1. The removal of an element at the end of a WORD, usually for informal economy of expression, as in: kit and marge, formed from kitten and margarine. Sometimes a suffix is added to the apocopated form, as in kitty from kitten and AusE journo from journalist. Apocope is common in especially affectionate nicknames: Margery becomes Marge, William becomes Will. Sometimes APHAERESIS and apocope occur together: Elizabeth cut to Liz, detective to tec.
2. The loss of the inflectional endings of Old English, as when singan became sing. See CLIPPING, ELISION.
"APOCOPE." Concise Oxford Companion to the English Language. . Encyclopedia.com. (February 22, 2018). http://www.encyclopedia.com/humanities/encyclopedias-almanacs-transcripts-and-maps/apocope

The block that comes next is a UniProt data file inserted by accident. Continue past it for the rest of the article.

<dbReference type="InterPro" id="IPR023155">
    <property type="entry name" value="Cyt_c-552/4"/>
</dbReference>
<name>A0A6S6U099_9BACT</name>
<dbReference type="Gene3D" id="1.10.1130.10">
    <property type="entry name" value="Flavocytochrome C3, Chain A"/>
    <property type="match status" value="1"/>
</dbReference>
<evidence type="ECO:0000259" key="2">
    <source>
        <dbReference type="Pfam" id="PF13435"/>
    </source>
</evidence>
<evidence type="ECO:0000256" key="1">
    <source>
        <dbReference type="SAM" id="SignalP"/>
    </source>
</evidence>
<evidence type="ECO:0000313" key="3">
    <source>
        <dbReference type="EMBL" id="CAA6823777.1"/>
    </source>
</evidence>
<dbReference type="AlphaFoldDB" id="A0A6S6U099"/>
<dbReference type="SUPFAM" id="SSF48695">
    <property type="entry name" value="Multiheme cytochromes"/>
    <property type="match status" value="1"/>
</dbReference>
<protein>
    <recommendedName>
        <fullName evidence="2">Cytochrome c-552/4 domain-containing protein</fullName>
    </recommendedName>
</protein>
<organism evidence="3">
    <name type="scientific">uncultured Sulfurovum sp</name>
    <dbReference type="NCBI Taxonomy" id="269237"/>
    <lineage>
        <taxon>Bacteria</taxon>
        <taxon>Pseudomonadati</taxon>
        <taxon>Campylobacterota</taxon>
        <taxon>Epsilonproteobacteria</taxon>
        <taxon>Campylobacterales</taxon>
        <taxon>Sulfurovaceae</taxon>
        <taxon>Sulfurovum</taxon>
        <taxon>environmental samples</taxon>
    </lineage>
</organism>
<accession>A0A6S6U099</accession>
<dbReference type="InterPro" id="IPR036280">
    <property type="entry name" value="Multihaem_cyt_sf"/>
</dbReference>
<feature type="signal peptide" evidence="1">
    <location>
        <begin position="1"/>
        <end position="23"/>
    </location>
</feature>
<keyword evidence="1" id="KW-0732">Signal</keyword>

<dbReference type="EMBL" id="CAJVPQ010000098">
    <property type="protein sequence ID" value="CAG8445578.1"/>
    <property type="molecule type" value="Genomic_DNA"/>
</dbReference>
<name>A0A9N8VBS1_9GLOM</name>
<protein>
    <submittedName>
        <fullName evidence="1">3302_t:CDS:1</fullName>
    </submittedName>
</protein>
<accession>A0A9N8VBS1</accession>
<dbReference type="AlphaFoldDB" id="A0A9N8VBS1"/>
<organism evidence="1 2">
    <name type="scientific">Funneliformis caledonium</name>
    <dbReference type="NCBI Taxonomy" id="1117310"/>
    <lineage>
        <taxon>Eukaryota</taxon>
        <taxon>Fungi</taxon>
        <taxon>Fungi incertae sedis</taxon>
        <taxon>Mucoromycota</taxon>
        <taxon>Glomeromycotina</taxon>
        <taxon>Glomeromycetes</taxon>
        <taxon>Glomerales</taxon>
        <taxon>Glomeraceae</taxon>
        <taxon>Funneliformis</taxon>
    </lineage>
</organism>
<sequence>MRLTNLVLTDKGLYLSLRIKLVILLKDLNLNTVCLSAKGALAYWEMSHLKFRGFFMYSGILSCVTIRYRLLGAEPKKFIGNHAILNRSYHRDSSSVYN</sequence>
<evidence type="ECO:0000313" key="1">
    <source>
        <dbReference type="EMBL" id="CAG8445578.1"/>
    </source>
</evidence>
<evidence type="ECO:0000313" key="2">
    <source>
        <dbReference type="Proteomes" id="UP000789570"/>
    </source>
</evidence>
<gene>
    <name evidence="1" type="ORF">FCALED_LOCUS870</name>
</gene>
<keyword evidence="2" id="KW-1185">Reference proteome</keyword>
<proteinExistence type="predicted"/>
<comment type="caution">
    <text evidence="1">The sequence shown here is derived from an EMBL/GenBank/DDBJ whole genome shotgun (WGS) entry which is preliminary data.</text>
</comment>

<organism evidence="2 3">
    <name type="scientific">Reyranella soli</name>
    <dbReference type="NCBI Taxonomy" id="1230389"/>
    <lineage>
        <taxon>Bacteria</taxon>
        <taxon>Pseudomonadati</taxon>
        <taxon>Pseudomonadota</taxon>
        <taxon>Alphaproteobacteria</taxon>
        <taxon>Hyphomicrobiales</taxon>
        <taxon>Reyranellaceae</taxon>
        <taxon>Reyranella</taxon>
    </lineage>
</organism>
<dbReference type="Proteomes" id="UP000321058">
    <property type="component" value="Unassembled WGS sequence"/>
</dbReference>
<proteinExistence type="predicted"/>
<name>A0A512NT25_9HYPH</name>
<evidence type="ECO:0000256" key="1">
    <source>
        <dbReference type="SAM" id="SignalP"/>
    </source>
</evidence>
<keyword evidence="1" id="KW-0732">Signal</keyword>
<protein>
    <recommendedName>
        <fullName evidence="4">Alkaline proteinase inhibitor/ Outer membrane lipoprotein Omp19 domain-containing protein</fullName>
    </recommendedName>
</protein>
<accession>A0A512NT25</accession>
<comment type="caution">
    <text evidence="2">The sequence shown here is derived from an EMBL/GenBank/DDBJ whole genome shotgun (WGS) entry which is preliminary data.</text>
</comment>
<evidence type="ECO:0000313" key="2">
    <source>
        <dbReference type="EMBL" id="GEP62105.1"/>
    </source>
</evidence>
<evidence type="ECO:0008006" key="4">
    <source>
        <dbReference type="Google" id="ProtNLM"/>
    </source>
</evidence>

"APOCOPE." Concise Oxford Companion to the English Language. . Retrieved February 22, 2018 from Encyclopedia.com: http://www.encyclopedia.com/humanities/encyclopedias-almanacs-transcripts-and-maps/apocope
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"apocope." The Concise Oxford Dictionary of English Etymology. . Encyclopedia.com. (February 22, 2018). http://www.encyclopedia.com/humanities/dictionaries-thesauruses-pictures-and-press-releases/apocope
"apocope." The Concise Oxford Dictionary of English Etymology. . Retrieved February 22, 2018 from Encyclopedia.com: http://www.encyclopedia.com/humanities/dictionaries-thesauruses-pictures-and-press-releases/apocope